I use this Phoenix rig constantly and absolutely love it. The i7 3770 with 16GB of 1600MHz RAM and the Radeon HD 6950 is screaming fast - and with the closed loop cooler (which you failed to mention is made by Asetek) stays right around 30c idle +/- 5c. It hits upper 40s at load, but that's no problem at all, and is barely higher than my old Sandy Bridge rig which I just got rid of a few months ago (it had an i7 2600 paired up with this same 6950 card).

    Putting these same components together or as close as I could get on Newegg comes to almost $1600. And I have to mess with each manufacturers individual part warranty which is a pain in the butt. I only have to call HP now if I have an issue and they give me the option of sending me the part to replace myself, sending a tech to my house, or mailing it back to them to fix. I call that piece of mind.
  • hapkiman - Wednesday, June 20, 2012 - link

    Yes- I meant "Peace of Mind." Reply
  • Curt1234 - Saturday, June 30, 2012 - link

    I was thinking the same thing, dumb down the config and use a coupon code to get a steal deal. Great job. I work with HP all the time at work and at home, I have had several z800's, now just one and its a great box, wish HP would make a G820 for Gaming, this is nice box though.

    Some of you might remember HP sold a gaming computer based on the Awesome Coolermaster Wavemaster case, it has an Asus board and side window, lights, 3.2 P4, it was a beauty, sold at compusa. I basically copied the specs and built my own, except I went with a 2.4 Norwood and overclocked, then later Asus had a socket adapter to allow the awesome Pentium M to drop in, did that with a 2.0 and overclocked it would smoke anything and the TDP was still almost half of the Prescott and AMD's.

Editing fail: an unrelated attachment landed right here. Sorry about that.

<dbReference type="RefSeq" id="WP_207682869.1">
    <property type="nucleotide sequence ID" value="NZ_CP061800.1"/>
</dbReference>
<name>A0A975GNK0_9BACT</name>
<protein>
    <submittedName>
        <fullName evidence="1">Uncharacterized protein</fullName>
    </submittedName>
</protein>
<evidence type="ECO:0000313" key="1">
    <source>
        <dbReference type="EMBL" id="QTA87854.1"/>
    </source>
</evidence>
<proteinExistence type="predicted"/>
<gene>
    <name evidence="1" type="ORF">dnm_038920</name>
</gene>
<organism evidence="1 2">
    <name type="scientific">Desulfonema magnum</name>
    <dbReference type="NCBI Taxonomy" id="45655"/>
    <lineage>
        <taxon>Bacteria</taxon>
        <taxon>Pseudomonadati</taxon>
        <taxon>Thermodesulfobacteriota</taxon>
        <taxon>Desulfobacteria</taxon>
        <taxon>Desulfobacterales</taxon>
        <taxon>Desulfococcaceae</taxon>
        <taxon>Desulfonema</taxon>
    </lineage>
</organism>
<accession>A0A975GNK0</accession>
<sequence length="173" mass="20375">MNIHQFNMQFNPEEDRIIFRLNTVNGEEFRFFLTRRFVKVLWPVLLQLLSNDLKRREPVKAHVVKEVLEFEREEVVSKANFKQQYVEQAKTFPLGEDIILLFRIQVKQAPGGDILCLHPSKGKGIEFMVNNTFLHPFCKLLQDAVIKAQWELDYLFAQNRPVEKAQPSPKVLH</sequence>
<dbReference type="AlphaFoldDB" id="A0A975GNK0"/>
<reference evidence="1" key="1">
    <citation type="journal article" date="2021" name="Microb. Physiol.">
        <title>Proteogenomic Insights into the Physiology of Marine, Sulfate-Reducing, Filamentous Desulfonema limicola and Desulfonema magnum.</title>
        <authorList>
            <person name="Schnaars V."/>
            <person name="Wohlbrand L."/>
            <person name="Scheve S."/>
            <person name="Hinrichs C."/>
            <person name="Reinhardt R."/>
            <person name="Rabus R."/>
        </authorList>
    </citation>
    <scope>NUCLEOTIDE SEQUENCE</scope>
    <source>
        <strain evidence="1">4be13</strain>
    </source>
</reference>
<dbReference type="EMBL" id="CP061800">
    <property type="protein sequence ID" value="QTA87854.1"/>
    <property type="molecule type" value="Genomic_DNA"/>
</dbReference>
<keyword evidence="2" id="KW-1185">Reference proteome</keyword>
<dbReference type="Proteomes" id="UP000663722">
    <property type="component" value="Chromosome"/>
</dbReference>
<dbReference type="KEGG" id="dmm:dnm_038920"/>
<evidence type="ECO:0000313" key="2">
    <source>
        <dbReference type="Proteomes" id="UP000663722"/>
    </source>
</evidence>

That cooler you have is also the one I had in a Z800 I sold on ebay, it had dual liquid cooling and is probably the same one in single configuration, HP probably uses a decent Delta in that rig?
  • kedesh83 - Wednesday, June 20, 2012 - link

    Wow, my homebuilt system with an i5 2500k, with a HIS 6950 2gb blows this out of the water in terms of gaming performance. And it's not even overclocked. What a waste of money. Reply
  • hapkiman - Wednesday, June 27, 2012 - link

    Sure you can equal me in gaming performance- of course. Multiple cores aren't utilized in gaming and hyperthreading doesn't matter for gaming either. And ..I don't know exact what model HIS 6950 card you have- but mine is OC'ed pretty nicely and beats the crap out of a reference model 6950. You can run hand in hand in gaming with me for sure, but you DO NOT blow me out of the water on anything else. Not at all. You're kidding yourself.